Effective strategies for quality teaching and learning in higher education and research: a pressing priority for the social partners


How can social partners contribute to ensuring quality, innovative and inclusive approaches to teaching and learning in higher education and research institutions? What are the main gaps and needs for the social partners to address in order to build their capacity for an effective collegial governance and social dialogue at all levels? Could an effective social dialogue enhance the rights and conditions of academic staff as well as, the quality of higher education across Europe? How far precarious, short-term, performance-based employment contracts and casualization of teachers and researchers in higher education affect educational opportunities for learners? How to ensure that short-termism and marketisation of University outcomes do not hinder the future of knowledge and academic freedom in Europe?

On 25 February 2019, in Brussels, the Higher Education and Research Working Group of the European Sectoral Social Dialogue in Education confronted with these and many other questions in an attempt to develop effective strategies to improve the overall quality of higher education and research across Europe. This  is learner-centered and based – inter alia - on sufficient and sustainable public funding, decent working conditions and rewards for all those working in the sector.

Trade union representatives of academic and research personnel, and higher education employer organisations from all over Europe shared good examples from branch, regional and national collective bargaining processes, whose outcomes opened new opportunities for access to professional development for staff engaged in teaching and made important contributions to quality assurance systems in higher education and research.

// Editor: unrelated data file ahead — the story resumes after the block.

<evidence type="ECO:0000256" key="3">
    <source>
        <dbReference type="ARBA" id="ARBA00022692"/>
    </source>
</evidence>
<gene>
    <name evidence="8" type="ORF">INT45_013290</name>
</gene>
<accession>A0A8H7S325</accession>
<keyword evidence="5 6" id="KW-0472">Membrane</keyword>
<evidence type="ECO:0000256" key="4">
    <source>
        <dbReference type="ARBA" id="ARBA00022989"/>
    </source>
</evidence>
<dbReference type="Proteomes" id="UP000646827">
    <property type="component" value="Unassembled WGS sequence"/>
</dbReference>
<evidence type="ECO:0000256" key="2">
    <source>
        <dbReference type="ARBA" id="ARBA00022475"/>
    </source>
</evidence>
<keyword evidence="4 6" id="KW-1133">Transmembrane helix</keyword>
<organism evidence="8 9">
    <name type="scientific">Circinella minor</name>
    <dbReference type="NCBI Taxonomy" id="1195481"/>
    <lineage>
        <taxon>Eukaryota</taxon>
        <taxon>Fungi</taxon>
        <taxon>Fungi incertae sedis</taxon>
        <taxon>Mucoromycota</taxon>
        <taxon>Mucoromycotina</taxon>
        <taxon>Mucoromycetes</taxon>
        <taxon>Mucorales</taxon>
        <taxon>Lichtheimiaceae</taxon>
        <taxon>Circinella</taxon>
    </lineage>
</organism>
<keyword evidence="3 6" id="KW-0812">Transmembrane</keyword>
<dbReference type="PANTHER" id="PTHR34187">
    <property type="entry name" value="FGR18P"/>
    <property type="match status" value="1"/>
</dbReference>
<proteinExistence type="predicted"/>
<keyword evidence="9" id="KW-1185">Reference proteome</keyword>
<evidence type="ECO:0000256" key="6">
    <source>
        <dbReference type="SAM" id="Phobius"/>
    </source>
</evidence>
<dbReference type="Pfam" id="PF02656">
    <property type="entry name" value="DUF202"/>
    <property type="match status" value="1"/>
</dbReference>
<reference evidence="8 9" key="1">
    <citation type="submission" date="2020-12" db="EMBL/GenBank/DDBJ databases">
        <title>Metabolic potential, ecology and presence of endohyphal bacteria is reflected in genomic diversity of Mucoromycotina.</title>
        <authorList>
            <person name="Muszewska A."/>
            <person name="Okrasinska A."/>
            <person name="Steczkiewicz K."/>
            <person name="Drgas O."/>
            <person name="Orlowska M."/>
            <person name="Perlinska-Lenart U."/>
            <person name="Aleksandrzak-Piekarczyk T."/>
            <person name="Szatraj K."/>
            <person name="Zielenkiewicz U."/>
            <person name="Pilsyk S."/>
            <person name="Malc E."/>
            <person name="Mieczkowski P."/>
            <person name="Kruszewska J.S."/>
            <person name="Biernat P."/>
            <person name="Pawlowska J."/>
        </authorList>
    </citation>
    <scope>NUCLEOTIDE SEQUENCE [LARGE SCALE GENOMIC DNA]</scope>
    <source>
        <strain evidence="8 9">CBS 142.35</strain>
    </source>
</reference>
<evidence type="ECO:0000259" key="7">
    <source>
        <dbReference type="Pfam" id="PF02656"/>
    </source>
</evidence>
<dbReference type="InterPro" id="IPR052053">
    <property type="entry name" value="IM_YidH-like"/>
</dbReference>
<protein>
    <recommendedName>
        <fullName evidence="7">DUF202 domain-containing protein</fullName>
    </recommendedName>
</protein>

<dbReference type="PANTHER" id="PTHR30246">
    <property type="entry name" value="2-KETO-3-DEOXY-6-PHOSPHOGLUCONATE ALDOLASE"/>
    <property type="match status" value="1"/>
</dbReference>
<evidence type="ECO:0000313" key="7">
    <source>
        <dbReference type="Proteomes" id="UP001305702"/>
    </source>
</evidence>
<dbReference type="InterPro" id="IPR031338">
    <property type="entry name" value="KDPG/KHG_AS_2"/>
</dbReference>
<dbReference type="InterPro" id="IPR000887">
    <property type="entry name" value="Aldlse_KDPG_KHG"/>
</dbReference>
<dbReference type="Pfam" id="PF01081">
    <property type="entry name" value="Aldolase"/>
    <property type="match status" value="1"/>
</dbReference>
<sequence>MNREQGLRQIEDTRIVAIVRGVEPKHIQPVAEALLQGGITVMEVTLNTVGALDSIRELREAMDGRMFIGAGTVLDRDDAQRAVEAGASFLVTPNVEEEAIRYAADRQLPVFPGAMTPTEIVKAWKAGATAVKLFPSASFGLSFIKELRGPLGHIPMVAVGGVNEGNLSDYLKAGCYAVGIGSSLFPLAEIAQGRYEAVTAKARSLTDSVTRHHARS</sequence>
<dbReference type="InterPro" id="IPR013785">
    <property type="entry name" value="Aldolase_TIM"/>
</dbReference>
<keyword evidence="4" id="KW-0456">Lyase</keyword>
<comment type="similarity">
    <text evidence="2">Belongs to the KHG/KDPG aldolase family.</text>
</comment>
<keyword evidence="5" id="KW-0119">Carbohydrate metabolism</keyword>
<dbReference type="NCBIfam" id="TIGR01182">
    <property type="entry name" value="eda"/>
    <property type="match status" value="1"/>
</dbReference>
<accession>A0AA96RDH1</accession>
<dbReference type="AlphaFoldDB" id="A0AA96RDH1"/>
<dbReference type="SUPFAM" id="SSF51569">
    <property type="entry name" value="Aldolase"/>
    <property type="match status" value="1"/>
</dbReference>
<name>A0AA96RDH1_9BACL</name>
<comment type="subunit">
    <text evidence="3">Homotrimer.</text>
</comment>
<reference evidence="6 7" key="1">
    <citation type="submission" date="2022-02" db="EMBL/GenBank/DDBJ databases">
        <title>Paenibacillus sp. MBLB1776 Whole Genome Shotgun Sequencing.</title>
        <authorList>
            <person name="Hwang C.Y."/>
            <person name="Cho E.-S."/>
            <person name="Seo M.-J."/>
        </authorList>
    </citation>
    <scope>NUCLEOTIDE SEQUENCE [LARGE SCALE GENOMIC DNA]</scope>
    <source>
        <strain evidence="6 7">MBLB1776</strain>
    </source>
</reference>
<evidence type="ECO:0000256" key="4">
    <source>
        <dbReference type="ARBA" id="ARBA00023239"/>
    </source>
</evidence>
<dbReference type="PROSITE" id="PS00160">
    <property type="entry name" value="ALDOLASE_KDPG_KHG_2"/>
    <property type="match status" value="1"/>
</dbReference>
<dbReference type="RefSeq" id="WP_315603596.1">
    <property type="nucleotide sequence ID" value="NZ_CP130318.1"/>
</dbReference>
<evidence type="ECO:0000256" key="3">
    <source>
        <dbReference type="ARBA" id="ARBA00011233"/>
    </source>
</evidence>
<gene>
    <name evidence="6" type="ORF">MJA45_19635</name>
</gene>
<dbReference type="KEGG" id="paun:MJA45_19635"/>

However, many obstacles remain as both higher education and research personnel and employer organisations are confronted with increasing diversity in the student population, digitalisation challenges, lack of continuity and precarity in career paths. Across Europe, these are also adding up to a decline in the culture of collegiality, changes in the legislative underpinning of collective bargaining, and to the impact of financial crisis both on the public education funding and on social partners’ resources to organise and exercise leadership.

Stable and sustainable industrial relations of good quality are the pre-requisite for vibrant, healthy and high quality higher education systems which can serve the public interest through fostering and enhancing critical thinking in democratic societies. Despite a wide-spread agreement that social dialogue and collegial governance flourish when mutual trust and cooperation between the representative social partners take their fair stand in the process, appropriate legislative frameworks and institutional settings are needed for the sustainability of the dialogue system. To this end, the European and national social partners in this sector are committed to engage in the process of improving their social dialogue at all levels by addressing together the policy issues which are high on their agenda across all European countries, and by continuing to build their structural and institutional capacity to effectively participate in social dialogue and policy making at national, regional and local/institutional level.